Family Matters by Leah Chan

he Laing Art Gallery, Newcastle

Isabella and the Pot of Basil

Isabella and the Pot of Basil

How would you depict family life? A new exhibition at The Laing Art Gallery attempts to answer this question in the exhibition, Family Matters. Works are divided up into five themes: inheritance, childhood, parenting, home, and finally, couples and kinship. But can these themes really capture family as it is? Or is everything not quite as simple as that?

On looking at Grayson Perry’s vase entitled Difficult Background, for example, you see the typical images of children playing. However look closer and things aren’t what they seem, as the artist questions the idea of a happy childhood and seems to ask: is it all a misconception? The images are actually of the children playing in scenes of war and violence, and this gives the viewer a profound sense of unease, making you realise that children are being brought up in such environments. This is complicated again when you realise that the children playing and the scenes of violence are entirely unrelated, different scenes pieced together on this vase. This creates a contrast; the children have nothing to do with the war; however their lives are indirectly affected by it.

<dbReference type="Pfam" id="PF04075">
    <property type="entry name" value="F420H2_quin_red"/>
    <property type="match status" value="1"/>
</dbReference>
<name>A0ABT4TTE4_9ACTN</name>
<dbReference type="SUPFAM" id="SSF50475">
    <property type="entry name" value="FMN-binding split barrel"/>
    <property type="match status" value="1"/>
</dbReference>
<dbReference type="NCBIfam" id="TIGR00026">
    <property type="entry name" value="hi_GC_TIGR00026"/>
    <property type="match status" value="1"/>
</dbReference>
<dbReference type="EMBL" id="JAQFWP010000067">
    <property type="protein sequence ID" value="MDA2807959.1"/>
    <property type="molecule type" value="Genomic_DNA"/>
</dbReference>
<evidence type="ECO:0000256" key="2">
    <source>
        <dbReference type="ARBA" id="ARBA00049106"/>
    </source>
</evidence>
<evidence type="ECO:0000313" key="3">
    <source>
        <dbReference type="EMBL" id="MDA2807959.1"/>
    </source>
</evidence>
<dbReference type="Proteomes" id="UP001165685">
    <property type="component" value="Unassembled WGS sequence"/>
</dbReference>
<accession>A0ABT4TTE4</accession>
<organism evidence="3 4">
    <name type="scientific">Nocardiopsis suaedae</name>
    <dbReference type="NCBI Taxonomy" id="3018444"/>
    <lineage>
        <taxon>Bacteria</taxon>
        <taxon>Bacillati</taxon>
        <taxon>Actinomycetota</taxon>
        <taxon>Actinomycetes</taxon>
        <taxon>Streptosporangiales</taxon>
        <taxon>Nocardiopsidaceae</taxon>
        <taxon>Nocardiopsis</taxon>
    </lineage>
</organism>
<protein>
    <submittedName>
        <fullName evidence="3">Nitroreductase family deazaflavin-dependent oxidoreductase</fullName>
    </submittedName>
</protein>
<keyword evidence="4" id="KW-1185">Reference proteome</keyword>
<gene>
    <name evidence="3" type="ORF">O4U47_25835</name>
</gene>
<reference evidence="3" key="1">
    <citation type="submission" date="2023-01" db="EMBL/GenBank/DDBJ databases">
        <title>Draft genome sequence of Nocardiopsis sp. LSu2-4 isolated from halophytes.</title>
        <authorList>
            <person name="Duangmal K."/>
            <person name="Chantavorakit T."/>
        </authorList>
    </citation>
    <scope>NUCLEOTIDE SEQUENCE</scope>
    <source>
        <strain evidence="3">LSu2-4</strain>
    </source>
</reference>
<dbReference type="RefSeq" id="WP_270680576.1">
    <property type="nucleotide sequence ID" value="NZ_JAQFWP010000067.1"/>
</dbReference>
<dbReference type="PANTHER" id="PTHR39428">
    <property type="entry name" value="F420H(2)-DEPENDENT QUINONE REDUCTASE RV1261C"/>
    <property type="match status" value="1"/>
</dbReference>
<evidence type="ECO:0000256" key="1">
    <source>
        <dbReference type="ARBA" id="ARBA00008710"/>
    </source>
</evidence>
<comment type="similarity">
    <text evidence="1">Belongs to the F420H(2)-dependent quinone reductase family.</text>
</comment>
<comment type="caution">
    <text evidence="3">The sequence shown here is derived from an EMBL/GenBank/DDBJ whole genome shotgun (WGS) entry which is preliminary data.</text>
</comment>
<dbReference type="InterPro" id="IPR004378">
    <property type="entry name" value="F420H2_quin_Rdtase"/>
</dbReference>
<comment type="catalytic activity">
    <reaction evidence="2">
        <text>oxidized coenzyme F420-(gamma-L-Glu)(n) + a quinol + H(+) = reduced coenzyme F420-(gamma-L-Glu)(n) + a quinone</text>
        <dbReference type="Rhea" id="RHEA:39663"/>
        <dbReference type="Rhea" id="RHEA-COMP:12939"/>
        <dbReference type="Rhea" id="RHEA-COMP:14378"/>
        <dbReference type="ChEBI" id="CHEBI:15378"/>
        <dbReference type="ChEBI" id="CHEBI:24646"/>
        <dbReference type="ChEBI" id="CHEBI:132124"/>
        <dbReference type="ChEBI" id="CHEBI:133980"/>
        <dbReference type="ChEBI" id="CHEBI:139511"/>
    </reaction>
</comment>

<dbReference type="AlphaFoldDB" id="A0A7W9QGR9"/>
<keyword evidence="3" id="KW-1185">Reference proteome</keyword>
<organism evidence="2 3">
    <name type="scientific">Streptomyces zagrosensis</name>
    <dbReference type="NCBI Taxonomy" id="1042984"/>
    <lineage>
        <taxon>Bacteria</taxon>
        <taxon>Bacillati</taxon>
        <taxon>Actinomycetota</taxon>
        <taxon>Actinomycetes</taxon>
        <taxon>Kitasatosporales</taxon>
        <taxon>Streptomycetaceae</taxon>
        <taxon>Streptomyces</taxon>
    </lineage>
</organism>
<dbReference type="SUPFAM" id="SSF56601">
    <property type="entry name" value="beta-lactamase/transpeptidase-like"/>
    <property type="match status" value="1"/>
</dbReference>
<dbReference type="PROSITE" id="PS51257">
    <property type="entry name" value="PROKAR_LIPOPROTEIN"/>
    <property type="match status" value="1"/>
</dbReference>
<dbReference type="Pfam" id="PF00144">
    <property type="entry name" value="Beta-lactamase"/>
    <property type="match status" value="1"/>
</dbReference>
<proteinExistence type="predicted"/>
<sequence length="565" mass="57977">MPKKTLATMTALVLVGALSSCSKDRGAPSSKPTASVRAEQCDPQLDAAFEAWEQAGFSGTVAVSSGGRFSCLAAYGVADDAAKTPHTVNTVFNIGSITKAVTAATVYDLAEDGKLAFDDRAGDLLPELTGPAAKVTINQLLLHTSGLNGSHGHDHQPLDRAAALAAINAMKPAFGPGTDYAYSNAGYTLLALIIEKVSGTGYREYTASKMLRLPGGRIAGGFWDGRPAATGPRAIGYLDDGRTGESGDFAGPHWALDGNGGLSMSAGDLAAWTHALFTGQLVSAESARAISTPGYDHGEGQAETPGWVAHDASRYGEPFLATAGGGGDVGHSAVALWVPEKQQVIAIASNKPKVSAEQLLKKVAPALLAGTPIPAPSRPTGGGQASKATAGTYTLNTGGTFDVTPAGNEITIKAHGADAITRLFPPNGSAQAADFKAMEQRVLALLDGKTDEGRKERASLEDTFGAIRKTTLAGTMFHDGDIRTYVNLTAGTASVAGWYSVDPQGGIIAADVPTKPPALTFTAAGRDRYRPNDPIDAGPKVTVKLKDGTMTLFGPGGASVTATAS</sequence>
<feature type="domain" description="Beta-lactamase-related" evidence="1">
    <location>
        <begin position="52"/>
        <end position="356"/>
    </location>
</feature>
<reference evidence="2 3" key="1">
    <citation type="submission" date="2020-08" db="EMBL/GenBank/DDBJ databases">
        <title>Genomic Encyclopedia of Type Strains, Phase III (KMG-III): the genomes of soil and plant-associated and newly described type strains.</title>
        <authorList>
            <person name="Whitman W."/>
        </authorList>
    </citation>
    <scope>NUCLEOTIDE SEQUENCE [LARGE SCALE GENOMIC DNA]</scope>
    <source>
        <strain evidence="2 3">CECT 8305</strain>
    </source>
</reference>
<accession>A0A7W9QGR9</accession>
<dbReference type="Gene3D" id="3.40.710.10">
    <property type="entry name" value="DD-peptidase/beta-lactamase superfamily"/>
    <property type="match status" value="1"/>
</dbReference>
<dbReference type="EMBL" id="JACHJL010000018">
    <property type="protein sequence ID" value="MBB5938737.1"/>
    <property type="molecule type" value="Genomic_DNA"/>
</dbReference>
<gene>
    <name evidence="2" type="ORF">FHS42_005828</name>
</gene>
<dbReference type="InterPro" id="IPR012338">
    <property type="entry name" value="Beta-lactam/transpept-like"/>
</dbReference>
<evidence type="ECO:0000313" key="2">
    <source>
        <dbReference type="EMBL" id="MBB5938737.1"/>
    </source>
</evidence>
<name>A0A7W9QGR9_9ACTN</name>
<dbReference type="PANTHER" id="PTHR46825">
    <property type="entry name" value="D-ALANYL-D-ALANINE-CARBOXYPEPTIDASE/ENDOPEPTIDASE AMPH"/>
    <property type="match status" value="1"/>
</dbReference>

Personally, I found Isabella and the Pot of Basil (1876) – an oil on canvas image – quite intriguing. This painting created by William Holman Hunt illustrates a poem by John Keats. The girl – Isabella – is cradling a pot containing the head of her lover, Lorenzo. Lorenzo was murdered by her own brothers – the skulls on the pot refer to his death which contrasts with the the roses on the ground, which symbolise the end of love. This left me wondering: does the image not therefore contradict itself – as Isabella is still cradling the pot, so surely love is still present?

The contradiction within this image makes it perfect for Family Matters as it depicts the idea of uncertainty in relationships, the presence of love and more obviously family conflict. Family Matters is an exhibition that raises many questions but allows the viewer to come to their own conclusions.